Wednesday, January 5, 2011

Sunny Thoughts in Sarasota

We visited Sarasota Monday and found it highly hospitable to boaters.  You can anchor overnight, for free, in Sarasota Harbor, just a few dinghy strokes from downtown.  

I bet kids don't skip class when it's on a boat!
While cruising the harbor we spotted an unusual vessel, the S.S. Carefree Learner. Students in Sarasota County are pretty lucky!  Their curriculum includes frequent field trips on this barge-style boat (41 feet long, just like Dragonfly).

The boat was designed and built by the students and faculty of Sarasota High School in 1978 . . . of solid Douglas Fir . . . at no cost to taxpayers.  It's a floating classroom that gets kids out on the water and teaches them about ocean critters and conservation issues. The vessel continues to pay its own way, in part by offering educational trips to local nonprofits such as Audubon clubs.  

We got a kick out of watching the boat come in and discharge students carrying buckets full of marine specimens.  When OUR voyage is over, Cap'n hopes to turn our boat into a similar floating classroom, where kids can study freshwater systems.  

Mechanical engineer Jerry Wolfe visited
 Dragonfly  at Sarasota and gave our
propulsion systems "thumbs up"  
The captain of the Carefree Learner came aboard Dragonfly after our morning cruise to take a look at our systems; said he hopes to purchase an electric-powered boat to start his own eco-tour business.  For his business model, electric power would be both cleaner and cheaper than fossil fuels--and the Coast Guard approves of its safeness.  And of course an electric motor would be quieter. "I'm thinking of adding a hydrophone so we can listen underwater for dolphins and snapping shrimp," he said.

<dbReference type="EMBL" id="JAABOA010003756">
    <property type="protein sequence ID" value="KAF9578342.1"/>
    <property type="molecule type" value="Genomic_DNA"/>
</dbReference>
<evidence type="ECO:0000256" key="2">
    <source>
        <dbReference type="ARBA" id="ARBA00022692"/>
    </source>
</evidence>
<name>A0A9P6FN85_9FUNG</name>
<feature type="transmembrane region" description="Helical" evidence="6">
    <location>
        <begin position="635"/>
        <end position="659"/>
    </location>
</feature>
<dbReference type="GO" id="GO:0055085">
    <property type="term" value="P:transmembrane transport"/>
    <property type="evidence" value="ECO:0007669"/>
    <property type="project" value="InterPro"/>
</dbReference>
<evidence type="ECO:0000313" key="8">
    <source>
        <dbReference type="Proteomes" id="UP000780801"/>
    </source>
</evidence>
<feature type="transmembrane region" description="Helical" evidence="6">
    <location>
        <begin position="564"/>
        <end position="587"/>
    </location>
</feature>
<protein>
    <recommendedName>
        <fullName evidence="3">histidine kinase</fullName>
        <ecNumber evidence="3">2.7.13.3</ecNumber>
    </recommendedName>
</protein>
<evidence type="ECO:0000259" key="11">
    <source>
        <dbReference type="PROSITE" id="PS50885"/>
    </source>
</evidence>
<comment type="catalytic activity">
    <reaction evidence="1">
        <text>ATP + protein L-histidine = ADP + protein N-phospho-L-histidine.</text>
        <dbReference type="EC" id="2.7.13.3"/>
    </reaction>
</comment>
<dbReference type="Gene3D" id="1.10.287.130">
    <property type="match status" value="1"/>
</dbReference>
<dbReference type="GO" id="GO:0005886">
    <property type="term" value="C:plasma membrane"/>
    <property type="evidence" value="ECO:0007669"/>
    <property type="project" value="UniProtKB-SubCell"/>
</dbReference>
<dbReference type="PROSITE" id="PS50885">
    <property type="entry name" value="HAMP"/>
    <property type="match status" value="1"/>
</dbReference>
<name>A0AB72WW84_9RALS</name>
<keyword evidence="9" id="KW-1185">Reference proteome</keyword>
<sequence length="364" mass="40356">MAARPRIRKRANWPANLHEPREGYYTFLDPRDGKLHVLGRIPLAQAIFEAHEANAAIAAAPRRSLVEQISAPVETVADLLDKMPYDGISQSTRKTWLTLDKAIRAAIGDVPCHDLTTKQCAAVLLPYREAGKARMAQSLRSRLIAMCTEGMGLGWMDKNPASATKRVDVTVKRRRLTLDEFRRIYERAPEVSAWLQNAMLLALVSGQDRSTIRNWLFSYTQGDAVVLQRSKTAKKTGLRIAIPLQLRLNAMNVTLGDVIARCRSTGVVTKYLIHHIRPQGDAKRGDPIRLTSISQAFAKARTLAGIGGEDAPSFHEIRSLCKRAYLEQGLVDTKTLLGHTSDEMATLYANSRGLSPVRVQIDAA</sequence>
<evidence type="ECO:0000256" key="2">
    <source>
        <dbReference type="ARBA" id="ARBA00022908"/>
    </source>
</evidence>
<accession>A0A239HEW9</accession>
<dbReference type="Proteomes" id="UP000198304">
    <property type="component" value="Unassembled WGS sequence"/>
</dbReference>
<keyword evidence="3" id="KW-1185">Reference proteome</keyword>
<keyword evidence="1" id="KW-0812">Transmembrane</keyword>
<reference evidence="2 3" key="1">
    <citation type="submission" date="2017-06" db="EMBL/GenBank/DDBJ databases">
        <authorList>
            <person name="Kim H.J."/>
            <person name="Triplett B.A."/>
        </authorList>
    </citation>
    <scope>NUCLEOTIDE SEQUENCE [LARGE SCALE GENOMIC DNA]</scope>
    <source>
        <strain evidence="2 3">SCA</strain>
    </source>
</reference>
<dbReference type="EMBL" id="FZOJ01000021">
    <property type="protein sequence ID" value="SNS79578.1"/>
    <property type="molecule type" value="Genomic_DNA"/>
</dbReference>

We docked Tuesday night in Venice, Florida, at a marina that has also embraced electric boats: It rents two little electric-powered runabouts, Whissper and Hussh.  "They're very reliable," the dockhand told us.  Just one drawback: They were built in California (where it never rains, right?)  Here in Florida, when it rains, the battery compartment floods.  Not good!

We had a truly fabulous visit with our dear neighbor Mahala Thoele, who is wintering in Venice.  One highlight:  A morning walk to see the electric boat that ferries local residents to the beach!

I love to study regional trends in lawn ornamentation.
Sarasota was the winter home of the Ringling Brothers
Circus . . . maybe that explains the life-size patio hippo?
A few other solar notes, since we're in the Sunshine State: We were interested to learn that Sarasota's recently concluded negotiations with Florida Power and Light require the utility to help the city put in place numerous energy conservation measures, provide fueling stations for electric vehicles, and install solar panels to power schools. 

Wherever you live, hey, did you know the US Congress just extended a grant program that helps cover 30 percent of the cost of installing solar projects?  The program now ends Dec. 31, 2011. 

P.S.  For more photos click here


  1. Just to clarify, the residential renewable energy tax credits that you're talking about in the last paragraph can be applied to any system that's in place before December 31, 2016. It also covers wind turbines, geothermal heat pumps, solar hot water heaters, and fuel cells. Fuel cells are only eligible for $500 worth of credits but there's no cap on any of the other systems. More information on the tax credit program can be found at: http://www.energystar.gov/index.cfm?c=tax_credits.tx_index

  2. P.S. It's wonderful that you got to see Mahala! I'm looking forward to catching up with her when she gets back.

  3. You heard Entropy, folks! If you're thinking about one of these systems, check it out!